University of Connecticut, Storrs, CT
Academic Background: Date of Entry: 08/2012
Degrees Expected: B.S
Expected Year of Graduation/ Program Completion: 2016
Major or Field of Study: Chemical Engineering
Academic Level: Undergraduate Student
Institution where the research was conducted
University of Connecticut Health, Institute for Regenerative Medicine
Keshia Ashe, Ph.D. candidate3,5; Yusuf Khan, Ph.D. 2,4,5,6; Cato Laurencin, M.D./Ph.D.1,2,3,4,5
1Connecticut Institute for Clinical and Translational Science (CICATS)
2Department of Orthopedic Surgery, School of Medicine, University of Connecticut
3Department of Chemical and Biomolecular Engineering, University of Connecticut-Storrs
4Department of Materials Science and Engineering, University of Connecticut-Storrs
5Institute for Regenerative Engineering, University of Connecticut Health
6New England Musculoskeletal Institute
Title: In Vitro Evaluation of Calcium Peroxide Release from Composite Poly(lactic-co-glycolic acid) Microsphere Scaffolds
Category: Materials Science, Polymer Science, Chemical Engineering
Research Sponsor(s): This work was supported by the John and Valerie Rowe Health Professions Scholars Program at the University of Connecticut, Storrs, CT.
Bone tissue engineering is the study of how the intersection of cells, biomaterials, and bioactive factors can restore normal bone function after surgical, degenerative, or traumatic bone loss. The objective of this project was to investigate the potential of a materials-only approach for guided bone regeneration.
Many bone tissue engineering therapies involve the use full-length proteins as bioactive agents. However, calcium-releasing materials have been shown as effective at inducing osteogenesis. In this study, the capabilities of composite poly(lactic-co-glycolic acid) (PLGA) and calcium peroxide (CaO2) sintered microsphere scaffolds were investigated as an alternative to current bone repair strategies. We hypothesize that the hydrolytic degradation of composite PLGA/CaO2 3-dimensional (3D) scaffolds would result in a measurable in vitro release of CaO2 over 28 days.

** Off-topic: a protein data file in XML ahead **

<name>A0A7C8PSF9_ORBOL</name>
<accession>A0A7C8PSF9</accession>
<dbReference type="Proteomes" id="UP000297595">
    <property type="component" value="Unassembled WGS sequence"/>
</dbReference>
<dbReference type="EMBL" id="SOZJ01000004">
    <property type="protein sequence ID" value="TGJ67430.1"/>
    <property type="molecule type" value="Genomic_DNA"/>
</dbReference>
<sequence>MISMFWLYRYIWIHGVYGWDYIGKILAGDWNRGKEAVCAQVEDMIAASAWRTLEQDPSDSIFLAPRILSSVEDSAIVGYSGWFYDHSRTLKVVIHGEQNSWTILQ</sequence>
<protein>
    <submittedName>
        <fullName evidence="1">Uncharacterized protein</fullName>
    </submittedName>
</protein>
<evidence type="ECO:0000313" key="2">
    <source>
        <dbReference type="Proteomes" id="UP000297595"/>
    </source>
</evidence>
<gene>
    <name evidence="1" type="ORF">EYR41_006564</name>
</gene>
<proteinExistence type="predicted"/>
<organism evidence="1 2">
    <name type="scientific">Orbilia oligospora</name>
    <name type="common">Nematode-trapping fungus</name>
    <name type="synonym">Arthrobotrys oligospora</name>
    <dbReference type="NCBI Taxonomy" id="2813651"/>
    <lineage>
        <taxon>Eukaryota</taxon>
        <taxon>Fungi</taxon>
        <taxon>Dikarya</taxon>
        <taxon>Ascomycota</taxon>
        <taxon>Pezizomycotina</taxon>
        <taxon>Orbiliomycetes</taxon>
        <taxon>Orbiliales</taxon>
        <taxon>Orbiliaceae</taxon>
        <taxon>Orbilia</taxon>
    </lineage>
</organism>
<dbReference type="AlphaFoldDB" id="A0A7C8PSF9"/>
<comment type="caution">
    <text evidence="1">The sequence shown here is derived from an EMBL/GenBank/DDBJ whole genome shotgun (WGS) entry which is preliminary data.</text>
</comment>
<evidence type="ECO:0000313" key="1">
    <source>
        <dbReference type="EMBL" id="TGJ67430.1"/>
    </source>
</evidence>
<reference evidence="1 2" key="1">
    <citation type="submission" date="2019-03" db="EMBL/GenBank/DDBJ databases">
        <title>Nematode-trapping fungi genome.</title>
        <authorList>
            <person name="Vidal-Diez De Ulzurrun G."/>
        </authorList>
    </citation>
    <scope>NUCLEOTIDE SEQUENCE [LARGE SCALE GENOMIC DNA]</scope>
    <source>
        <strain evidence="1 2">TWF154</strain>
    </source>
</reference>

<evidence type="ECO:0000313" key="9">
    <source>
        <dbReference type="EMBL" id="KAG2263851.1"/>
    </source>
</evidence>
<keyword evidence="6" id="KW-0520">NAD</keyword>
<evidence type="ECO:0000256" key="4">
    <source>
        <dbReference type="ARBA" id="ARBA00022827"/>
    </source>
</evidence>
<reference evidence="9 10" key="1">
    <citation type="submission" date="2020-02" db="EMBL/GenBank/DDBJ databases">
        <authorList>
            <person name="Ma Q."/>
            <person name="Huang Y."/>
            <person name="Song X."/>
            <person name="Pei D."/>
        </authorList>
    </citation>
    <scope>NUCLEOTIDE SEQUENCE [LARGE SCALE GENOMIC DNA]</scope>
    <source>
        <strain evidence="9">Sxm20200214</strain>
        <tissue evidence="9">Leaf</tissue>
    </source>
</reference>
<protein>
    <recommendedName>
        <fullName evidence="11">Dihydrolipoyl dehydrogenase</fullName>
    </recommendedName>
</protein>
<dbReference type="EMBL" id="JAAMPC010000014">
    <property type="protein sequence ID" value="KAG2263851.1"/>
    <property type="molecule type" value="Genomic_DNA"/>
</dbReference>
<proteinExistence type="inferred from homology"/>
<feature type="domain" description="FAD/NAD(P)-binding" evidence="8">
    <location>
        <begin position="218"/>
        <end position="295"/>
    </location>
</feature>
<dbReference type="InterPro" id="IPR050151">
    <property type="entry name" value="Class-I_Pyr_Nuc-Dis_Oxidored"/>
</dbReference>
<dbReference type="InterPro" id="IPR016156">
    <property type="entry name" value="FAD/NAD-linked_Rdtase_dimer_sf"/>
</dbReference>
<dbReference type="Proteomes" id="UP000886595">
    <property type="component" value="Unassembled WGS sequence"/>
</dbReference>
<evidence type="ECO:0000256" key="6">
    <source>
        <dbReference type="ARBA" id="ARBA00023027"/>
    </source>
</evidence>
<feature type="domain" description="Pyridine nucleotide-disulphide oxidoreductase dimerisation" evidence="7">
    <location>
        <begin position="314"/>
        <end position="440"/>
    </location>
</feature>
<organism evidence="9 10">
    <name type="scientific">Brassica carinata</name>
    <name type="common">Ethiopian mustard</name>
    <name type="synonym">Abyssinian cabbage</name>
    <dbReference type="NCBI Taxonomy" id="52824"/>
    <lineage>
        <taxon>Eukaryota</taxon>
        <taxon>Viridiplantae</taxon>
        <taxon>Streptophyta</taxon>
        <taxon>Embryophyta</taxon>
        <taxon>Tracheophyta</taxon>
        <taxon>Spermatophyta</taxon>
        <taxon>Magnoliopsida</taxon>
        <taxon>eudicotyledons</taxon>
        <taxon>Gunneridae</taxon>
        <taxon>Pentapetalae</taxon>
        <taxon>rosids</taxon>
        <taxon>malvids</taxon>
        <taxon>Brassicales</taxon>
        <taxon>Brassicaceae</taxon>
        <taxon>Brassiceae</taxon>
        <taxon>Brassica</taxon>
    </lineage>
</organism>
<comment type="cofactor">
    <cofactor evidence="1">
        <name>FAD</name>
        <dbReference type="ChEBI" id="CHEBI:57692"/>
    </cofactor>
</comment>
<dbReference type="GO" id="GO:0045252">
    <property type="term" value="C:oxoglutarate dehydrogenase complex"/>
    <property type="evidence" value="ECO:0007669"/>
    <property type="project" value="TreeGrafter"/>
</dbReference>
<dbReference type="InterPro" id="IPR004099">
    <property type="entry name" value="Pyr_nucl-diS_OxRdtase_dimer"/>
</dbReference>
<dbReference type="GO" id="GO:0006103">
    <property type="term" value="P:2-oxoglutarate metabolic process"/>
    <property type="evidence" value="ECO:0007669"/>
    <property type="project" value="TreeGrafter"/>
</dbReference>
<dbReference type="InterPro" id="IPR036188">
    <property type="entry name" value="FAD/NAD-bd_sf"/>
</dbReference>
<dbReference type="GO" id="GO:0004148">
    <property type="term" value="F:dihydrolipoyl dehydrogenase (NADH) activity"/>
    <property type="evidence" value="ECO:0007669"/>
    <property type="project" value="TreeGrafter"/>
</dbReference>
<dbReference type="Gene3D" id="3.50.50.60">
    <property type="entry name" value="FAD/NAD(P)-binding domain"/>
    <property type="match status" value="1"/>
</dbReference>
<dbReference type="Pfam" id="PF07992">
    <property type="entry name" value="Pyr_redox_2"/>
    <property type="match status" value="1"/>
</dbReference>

Scaffold Fabrication: 0%, 0.5%, and 1% 85:15 PLGA/CaO2 microspheres were fabricated via the single emulsion technique. 3D scaffolds were created by sintering loaded microspheres in a 10 x 5 mm cylindrical stainless steel mold.
Calcium Release: The release of Ca2+ ions was determined by submerging scaffolds in 1 ml of calcium-free phosphate buffered solution with 500 μL samples taken and replaced at 1, 2, 4, 8 and 12 hours, and 1, 2, 3, 4, 5, 6, 7, 9, 11, 13, 15, 17, 19, 21 and 28 days. Quantities of Ca2+ were measured using the Calcium (CPC) Liquicolor kit. Scaffold Imaging: Composite microspheres were analyzed qualitatively for surface integrity using a scanning electron microscope (SEM).
We report that the calcium release for 0.5% and 1% PLGA/CaO2 increased in a time-dependent manner. However, 1% PLGA/CaO2 scaffolds released a significantly greater amount of calcium ions over time. As expected, there was no calcium release for 0% scaffolds. The in vitro release kinetics reveal the structure-function relationship between the materials, which can serve as a correlation to in vivo release. Furthermore, SEM images suggest that in comparison to pristine scaffolds, CaO2 loading did not cause morphological changes on the microsphere surfaces. For future studies, we predicted that the observed calcium release could influence the osteogenic differentiation of stem cells without other supplemental factors, as noted in recent studies.
See more of this Group/Topical: Topical Conference: Chemical Engineers in Medicine